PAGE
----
How to Craft an Email Pitch and Subject Line to Earn Top-Tier Press

Subject line writing is not something you carelessly come up with at the last minute.

One more time, for emphasis: Subject line writing is not something you carelessly come up with at the last minute.

Why? It’s one of the most important, if not the most important part of your outreach strategy for pitching content marketing campaigns.

Did you know that only 22% of journalists open every single email addressed to them? Time and time again, writers reveal that the most important factor when deciding whether or not to open an email from an unknown sender is the subject line. And we have the data in this report to back it up.

If you Google the phrase “how to write an email subject line,” thousands upon thousands of results await your attention. With this exclusive report, you can save yourself the energy expended through endless scrolling.

We surveyed 500+ journalists, editors, and online writers to learn more about their email pitch preferences in 2019. Read on to learn how to best serve them with your subject lines and the body of your pitch.

Subject Line Appeal

In our survey, we provided 3 real-life examples of subject lines that fall under three different categories. We also included “Personalized” to denote any subject line that is hand-crafted for the individual journalist. Let’s break down the definitions of each type first.

  • Statistic: Used for content that features data.
  • Information Gap: Based on the “information gap theory of curiosity,” tempting journalists to find out more and click on your email.
  • Content Title: Explains the content of your pitch in a straightforward way.
  • Personalized: Based on personal information you discovered about the writer via his or her digital footprint.

From the Fractl Blog: How to Write an Email Subject Line for Link Building and Content Marketing Outreach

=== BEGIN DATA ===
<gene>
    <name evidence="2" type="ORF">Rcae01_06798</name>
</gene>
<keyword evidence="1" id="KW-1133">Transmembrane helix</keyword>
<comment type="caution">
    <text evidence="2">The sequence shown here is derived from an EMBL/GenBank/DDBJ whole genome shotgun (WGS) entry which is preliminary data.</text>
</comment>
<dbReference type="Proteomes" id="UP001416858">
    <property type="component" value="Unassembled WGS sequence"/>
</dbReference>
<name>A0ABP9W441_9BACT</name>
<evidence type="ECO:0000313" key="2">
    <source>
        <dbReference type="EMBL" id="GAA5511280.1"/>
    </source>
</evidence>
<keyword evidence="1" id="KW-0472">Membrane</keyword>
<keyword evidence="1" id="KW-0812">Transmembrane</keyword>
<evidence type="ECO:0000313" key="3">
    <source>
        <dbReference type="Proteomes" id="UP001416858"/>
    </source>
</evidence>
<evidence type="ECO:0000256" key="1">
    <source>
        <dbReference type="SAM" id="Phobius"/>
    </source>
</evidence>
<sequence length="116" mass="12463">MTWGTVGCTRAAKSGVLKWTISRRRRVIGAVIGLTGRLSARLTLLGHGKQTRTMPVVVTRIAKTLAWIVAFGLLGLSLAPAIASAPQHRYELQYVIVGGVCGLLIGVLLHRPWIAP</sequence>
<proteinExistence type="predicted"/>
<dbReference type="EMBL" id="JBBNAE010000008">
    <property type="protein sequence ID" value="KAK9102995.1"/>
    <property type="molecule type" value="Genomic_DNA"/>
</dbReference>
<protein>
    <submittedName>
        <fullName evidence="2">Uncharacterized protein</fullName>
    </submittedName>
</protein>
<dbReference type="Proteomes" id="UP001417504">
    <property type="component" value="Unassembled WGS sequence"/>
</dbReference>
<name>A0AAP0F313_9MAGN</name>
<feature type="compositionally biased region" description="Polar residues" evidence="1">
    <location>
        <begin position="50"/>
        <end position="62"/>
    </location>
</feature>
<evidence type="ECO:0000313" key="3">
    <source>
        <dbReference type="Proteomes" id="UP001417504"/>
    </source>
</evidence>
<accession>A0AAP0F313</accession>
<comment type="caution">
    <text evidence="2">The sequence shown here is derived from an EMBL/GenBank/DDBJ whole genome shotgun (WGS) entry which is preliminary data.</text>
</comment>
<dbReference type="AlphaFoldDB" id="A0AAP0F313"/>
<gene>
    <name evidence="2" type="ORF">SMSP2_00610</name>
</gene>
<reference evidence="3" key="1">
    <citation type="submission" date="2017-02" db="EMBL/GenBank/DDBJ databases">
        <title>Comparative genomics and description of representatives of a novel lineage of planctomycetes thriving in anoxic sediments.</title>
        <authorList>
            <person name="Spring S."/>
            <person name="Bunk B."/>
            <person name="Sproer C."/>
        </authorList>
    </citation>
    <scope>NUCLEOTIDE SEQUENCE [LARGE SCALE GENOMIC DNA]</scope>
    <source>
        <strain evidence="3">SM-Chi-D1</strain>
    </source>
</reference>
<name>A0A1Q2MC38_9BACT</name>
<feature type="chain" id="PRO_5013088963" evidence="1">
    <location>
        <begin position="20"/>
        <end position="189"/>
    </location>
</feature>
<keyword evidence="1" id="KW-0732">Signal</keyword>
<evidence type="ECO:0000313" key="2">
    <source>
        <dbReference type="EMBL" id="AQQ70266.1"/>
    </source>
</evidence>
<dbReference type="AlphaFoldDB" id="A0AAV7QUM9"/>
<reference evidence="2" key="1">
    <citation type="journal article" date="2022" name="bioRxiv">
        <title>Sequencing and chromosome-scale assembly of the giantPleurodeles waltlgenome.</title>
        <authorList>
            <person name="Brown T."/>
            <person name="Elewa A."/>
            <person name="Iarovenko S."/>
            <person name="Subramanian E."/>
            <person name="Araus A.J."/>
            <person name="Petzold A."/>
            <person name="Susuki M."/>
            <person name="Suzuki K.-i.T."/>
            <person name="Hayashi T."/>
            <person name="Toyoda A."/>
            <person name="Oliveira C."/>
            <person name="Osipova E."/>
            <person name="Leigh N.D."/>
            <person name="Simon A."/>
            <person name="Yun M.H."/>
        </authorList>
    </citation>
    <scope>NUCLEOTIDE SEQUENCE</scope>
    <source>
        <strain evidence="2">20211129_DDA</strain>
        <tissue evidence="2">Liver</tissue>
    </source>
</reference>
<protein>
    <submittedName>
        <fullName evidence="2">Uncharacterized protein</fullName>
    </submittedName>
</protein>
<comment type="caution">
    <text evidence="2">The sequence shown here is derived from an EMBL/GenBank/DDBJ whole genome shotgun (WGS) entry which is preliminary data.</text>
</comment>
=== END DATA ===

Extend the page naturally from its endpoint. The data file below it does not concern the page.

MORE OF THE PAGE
Our findings show that journalists preferred the statistic-based subject line more than any other type. TLDR: Include data in your content!

Avoid a Rejected Pitch

The number one reason a journalist or online writer says they decline a pitch is that it’s irrelevant to their beat. The second and third most common reasons are that it’s too boring or it’s too self-promotional.

The big takeaway here is to do your research and know the people you are pitching to. Learning more about your target writers and publishers can give you insight into their interests and how they like to communicate.

The “Exclusive”

When it comes to the exclusive, it doesn’t hurt to offer it and mention it outright in your Subject Line. About 46% of writers would be more likely to open an email with the word “exclusive” in it while less than 8% of writers are flat out not interested in exclusive content. About 31% of people prefer to or only cover exclusive content, so make sure when you say something is exclusive, you mean it.

Unknown Sender

We found that 22% of journalists open every single email addressed to them, proving the importance of capturing their genuine interest.

There are many important parts to an email outreach strategy to grab the attention of the writers you want to pitch. The coveted subject line is becoming more and more important—76% of writers open an email based on the subject line. Around a third of the journalists we surveyed say they open an email based on the company associated with the sender’s email address.

If your team dedicates themselves to sending personalized, targeted, and relevant pitches often, these findings are a great indicator that you’re doing the best you can. If your team doesn’t pay attention to these things, you might want to change something up.

Best Email Intro Practices

When it comes to writing the introduction to your email, how can you keep it short and sweet while still making a thoughtful connection to the writer? One way to show a writer you’ve read their work is by commenting on a past article they wrote. And, even better—if you’ve already worked with this journalist in the past, 52% of writers want to know that.


To recap, here are some of the strongest takeaways from our research.

  1. Most people (76% of writers) open an email based on the subject line.
  2. When pitching content, the statistic-based subject line is the most powerful type of subject line you can use during outreach.
  3. The top three reasons journalists decline your pitch is because it’s irrelevant, boring, or too self-promotional—88% of writers have rejected a pitch for it being unrelated to their beat.
  4. The exclusive matters for around a third of journalists—31% of people prefer to or only cover “exclusive” content.
  5. Only 22% of digital writers open every single email addressed to them.
  6. 52% of writers would like you to remind them of your past working relationship in the introduction of your pitch.

Want even more tips? Download our free whitepaper guide to writing “winning” subject lines!


We collected over 500 responses from online journalists, writers, and bloggers (either employed by an online publisher or working as a freelance contributor). We asked respondents a series of questions about PR pitches and their work in online publishing.